The key term in his title is “deformation.” Discussing the pluralistic implications of Kantian epistemology, Shapiro deals eloquently with the notion of “aesthetic comprehension,” and demonstrates the multi-layered and subjectively constructed identities of American peoples through extensive analyses of American cultural productions from film (Pretty Baby and Devil in a Blue Dress) to detective fiction (The Maltese Falcon) and novels that speak to the place of Native Americans (Fools Crow).
Through his aesthetic awareness, not just of representations of cultures but of cultures themselves, Shapiro demonstrates a prodigious understanding of the depth and definition of “diversity” that mocks lame sociological jargon. This is not a book about mere multiculturalism. It is about how studies of political thought in the United States are made from fundamental philosophical assumptions about how reality comes to be understood and filtered through experience that is both individual and collective. Its task is not so much to deliver a hostile polemic against logocentric narratives that offer holistic, well integrated and ultimately purposeful descriptions and accounts of American society as it is to display the ways in which such narratives falsely construct a single world that needs to be “deformed” in order to gain appreciation of what Rancière calls a “world of competing worlds.”
The fields that Shapiro explores are eclectic, but his approach is relentlessly focused on the need to take apart what are commonly advertised as aspects of a common imagination. He demonstrates not merely familiarity but intensely grounded knowledge of the manifold examples of seemingly familiar genres. He “deforms,” which is an utterly different exercise than deconstructing, for its purpose is not to reveal the underlying political dimensions of a single work or a single category of work, but to dissolve the frame that locks works and categories within a superficially intelligible but deeply distorted whole. He approaches a variety of creations with a sense of subtlety and with supple skills that are sustained by evident and transparent expertise. This is not the work of a dilettante, but of an attentive, sympathetic and reflective intellect.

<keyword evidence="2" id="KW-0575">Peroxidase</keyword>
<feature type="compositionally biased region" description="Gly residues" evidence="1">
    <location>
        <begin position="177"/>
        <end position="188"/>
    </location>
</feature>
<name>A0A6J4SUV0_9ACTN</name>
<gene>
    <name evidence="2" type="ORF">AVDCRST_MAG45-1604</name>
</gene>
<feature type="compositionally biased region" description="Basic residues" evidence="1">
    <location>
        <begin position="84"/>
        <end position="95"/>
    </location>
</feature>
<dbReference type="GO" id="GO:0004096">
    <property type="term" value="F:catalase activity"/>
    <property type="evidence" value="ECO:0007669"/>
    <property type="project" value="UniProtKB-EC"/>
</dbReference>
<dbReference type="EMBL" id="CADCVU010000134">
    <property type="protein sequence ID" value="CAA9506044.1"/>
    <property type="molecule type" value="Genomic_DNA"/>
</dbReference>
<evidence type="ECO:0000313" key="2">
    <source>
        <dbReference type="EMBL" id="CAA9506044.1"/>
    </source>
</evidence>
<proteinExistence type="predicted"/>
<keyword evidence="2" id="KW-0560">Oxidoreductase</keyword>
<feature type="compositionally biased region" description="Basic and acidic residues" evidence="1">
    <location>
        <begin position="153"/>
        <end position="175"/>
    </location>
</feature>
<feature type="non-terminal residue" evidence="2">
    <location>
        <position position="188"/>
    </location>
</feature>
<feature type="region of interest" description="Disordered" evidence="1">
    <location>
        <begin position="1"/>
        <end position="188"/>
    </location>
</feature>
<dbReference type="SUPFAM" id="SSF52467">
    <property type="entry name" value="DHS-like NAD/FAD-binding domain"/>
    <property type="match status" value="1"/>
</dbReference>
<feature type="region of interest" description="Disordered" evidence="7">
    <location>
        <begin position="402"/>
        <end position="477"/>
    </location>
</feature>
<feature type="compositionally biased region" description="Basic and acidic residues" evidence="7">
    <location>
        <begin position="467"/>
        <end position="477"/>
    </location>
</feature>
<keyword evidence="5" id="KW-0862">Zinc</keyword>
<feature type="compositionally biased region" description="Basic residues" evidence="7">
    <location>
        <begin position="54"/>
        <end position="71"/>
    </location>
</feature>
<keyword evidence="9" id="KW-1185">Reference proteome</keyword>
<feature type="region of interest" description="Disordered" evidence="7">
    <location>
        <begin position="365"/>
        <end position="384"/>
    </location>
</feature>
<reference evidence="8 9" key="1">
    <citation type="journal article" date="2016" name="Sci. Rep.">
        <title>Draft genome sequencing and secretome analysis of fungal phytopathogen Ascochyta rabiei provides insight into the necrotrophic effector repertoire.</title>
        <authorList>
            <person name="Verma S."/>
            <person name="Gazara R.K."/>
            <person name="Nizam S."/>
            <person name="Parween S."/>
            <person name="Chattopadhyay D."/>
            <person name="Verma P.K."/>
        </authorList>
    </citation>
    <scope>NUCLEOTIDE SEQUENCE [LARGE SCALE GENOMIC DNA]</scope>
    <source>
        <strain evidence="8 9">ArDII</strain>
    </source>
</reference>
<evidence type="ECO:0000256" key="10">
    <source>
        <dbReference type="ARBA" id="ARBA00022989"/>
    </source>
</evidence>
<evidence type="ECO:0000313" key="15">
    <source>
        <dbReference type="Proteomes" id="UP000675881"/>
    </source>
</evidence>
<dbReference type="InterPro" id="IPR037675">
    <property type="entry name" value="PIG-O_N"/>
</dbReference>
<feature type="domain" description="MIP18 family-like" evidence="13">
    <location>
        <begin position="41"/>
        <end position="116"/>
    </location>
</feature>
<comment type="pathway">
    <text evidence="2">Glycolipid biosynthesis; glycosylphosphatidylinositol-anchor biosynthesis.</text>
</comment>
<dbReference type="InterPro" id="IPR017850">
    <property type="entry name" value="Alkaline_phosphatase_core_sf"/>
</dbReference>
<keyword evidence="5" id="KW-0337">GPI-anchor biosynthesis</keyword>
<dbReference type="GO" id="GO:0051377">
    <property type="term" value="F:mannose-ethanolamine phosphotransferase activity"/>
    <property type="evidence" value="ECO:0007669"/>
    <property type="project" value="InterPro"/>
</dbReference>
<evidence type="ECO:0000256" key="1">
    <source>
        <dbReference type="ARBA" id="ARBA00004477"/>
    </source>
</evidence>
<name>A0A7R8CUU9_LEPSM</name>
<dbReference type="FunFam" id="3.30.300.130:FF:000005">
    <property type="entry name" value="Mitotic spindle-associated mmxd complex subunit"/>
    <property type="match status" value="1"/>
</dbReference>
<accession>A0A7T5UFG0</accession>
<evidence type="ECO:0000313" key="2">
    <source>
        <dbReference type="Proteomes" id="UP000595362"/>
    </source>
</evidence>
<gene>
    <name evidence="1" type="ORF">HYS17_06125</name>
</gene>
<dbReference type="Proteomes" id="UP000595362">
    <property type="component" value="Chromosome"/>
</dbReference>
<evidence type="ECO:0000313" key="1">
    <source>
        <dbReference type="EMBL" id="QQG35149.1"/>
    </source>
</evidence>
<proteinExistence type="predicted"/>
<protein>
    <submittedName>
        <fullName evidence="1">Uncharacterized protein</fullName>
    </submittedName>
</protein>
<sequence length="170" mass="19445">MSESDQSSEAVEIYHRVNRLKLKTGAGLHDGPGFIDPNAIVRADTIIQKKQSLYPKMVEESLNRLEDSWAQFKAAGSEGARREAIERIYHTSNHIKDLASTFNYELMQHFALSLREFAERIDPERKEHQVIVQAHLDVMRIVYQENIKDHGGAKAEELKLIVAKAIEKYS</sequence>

Shapiro explores the imagery of the American “westerns,” and finds that even Hollywood’s portrayal of “heroic nation-building” is complicated by a sometimes sub-textual recognition of “nation-destroying cruelty” in both the “classic” western of John Ford and the more contemporary contributions of Robert Altman, who was, of course, self-consciously intent on “sweeping away mythic or legendary forms of history.” He adds equally sensitive studies of architecture and music. Among his insightful commentaries are observations of the designs of Thomas Jefferson, which combine obeisance to the rational authority of the Enlightenment and the political economy of racism. As well, he provides a compelling account of one of my personal musical favourites, Duke Ellington’s “Black, Brown and Beige,” which not only transcends George Gershwin’s “lampblack” construction of “Porgy and Bess,” but also combines an authentic musical expression “from the inside by a Negro,” with an exploration of the “spatial diaspora of African Americans.” Shapiro successfully presents it as a psychological and a political as well as a musical masterpiece.